Jerusalem pride stabbing: Orthodox Jewish extremist stabs 6 at parade

A pride march in Jerusalem was the sight of bloodied chaos Thursday after an ultra-Orthodox Jewish man stabbed six participants and reports say he was released from prison three weeks after stabbing several at a 2005 pride march.

Suspect is same person responsible for 2005 stabbing attack at pride event, reports say

The girl was among six people wounded Thursday by an ultra-Orthodox Jewish man, Yishai Schlissel, who had carried out a similar attack on a gay pride parade in 2005. He was arrested at the scene. (Amir Cohen/REUTERS)

An anti-gay Orthodox Jewish extremist stabbed and injured six participants of an annual gay pride march Thursday in Jerusalem, police and witnesses said.

Police and medics said the assailant had wounded six people. Two were taken to hospital in serious condition. 

Yishai Schlissel was arrested at the scene, according to police spokeswoman Luba Samri. Police said Schlissel was released from prison three weeks ago after serving a sentence for stabbing several people at a 2005 pride parade in Jerusalem.

Five thousand marchers waving banners were heading down an avenue when an ultra-Orthodox man jumped into the crowd and started stabbing people, witnesses said.

"I saw an ultra-Orthodox youth stabbing everyone in his way," said Shai Aviyor, a witness interviewed on Israel's Channel 2 television.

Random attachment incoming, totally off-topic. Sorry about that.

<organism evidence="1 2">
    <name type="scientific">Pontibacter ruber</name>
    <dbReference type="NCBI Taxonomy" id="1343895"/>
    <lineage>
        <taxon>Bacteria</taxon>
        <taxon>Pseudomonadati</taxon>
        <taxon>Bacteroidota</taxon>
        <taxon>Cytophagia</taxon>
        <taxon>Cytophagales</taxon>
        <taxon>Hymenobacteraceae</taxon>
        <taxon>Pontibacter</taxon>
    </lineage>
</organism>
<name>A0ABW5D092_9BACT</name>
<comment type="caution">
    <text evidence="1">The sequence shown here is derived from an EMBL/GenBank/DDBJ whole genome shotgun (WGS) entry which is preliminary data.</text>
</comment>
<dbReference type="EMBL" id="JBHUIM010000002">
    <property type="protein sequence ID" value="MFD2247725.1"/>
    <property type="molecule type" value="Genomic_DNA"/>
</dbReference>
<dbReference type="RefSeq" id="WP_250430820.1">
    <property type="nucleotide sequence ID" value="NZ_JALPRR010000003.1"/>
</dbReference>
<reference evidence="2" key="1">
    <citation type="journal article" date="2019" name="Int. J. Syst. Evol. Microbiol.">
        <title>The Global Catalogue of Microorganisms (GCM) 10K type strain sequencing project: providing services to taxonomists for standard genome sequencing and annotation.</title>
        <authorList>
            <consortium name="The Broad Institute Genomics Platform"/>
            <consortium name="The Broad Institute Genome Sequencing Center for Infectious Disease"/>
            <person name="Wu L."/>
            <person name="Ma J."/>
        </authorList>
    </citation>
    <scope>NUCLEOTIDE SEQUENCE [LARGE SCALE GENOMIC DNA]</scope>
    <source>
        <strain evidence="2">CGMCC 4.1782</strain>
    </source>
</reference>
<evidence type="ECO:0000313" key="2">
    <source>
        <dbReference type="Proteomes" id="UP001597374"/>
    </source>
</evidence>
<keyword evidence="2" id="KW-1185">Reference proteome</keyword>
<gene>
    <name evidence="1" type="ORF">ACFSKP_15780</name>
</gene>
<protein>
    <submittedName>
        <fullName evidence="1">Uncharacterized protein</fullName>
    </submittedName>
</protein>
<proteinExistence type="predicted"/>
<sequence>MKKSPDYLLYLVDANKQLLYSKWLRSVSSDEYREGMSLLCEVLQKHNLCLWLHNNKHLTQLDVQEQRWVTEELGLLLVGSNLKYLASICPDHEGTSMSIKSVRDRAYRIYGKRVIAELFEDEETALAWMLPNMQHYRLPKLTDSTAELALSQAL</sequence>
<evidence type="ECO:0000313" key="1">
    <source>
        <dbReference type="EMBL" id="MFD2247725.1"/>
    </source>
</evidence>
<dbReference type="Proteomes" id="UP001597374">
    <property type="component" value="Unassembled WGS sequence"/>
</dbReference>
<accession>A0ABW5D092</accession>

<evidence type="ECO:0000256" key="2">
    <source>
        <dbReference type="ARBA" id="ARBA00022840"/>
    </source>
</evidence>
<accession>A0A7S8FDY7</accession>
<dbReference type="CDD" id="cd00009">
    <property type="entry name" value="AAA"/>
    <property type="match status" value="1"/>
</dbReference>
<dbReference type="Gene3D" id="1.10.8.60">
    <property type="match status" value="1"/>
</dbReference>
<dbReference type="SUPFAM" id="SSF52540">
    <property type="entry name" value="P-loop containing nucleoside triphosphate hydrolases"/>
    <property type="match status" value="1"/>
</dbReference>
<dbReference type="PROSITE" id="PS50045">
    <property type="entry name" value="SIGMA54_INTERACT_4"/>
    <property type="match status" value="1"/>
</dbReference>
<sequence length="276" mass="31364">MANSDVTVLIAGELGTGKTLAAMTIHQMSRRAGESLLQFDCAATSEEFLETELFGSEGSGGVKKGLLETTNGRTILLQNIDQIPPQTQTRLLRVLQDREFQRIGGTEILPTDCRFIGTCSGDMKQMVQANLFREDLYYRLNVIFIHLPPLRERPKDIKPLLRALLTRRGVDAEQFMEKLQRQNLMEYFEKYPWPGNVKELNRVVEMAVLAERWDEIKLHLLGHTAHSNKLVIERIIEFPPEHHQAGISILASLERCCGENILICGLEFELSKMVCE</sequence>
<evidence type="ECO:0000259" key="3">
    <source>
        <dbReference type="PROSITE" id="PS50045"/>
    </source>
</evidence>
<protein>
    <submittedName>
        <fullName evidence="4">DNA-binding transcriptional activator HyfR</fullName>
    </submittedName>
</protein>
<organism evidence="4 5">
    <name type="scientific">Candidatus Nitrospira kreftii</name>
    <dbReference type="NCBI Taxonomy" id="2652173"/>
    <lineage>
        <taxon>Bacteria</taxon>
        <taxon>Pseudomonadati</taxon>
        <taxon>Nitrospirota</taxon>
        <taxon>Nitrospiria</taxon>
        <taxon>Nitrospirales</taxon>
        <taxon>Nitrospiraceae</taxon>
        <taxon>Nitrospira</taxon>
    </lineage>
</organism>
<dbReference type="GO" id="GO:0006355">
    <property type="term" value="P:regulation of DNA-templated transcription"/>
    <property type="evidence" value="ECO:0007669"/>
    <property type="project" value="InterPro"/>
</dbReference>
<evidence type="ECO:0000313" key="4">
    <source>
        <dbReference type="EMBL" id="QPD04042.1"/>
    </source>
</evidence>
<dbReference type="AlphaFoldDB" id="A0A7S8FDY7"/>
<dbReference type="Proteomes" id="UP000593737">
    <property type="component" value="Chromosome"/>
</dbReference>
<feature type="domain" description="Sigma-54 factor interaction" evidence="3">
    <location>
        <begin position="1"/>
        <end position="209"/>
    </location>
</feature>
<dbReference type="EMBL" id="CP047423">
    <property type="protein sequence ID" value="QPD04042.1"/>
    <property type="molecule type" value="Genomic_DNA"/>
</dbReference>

"We heard people screaming, everyone ran for cover and there were bloodied people on the ground," Aviyor said.

Media reports said the suspect hid in a nearby supermarket and jumped out to attack the march as it passed.

The suspect, who is reportedly the same person behind the 2005 pride attack, is seen hiding his weapon before six people were stabbed despite a 'massive presence' of police security. (Sebastian Scheiner/AP)

Police spokesman Asi Ahroni said there was a "massive presence" of police securing the parade but "unfortunately, the man managed to pull out a knife and attack."

The march continued after the wounded were taken for treatment, but in a more somber atmosphere. Media reported that thousands of Jerusalem residents who had not participated in the parade joined the march in solidarity after the attack.

A 'despicable hate crime'

Oded Fried, the head of a leading gay rights group, said the march would go on despite the attack.

"Our struggle for equality only intensifies in the face of such events," he said.

Israeli Prime Minister Benjamin Netanyahu called the attack a "despicable hate crime," describing it as a "most serious incident." It was the worst attack on the pride march in several years in the city where the religious population is more prominent than in other parts of Israel.

Netanyahu said Israel would prosecute those responsible to the full extent of the law, adding: "Freedom of individual choice is a basic value in Israel."

The parade, which attracts thousands of participants, has long been a focus of tension between Israel's predominantly secular majority and the ultra-Orthodox Jewish minority, who object to public displays of homosexuality.

People react to the violent attack that wounded six people, including two in serious condition. A gay rights leader said the attack only intensifies their struggle for equality. (Sebastian Scheiner/AP)

With files from The Associated Press


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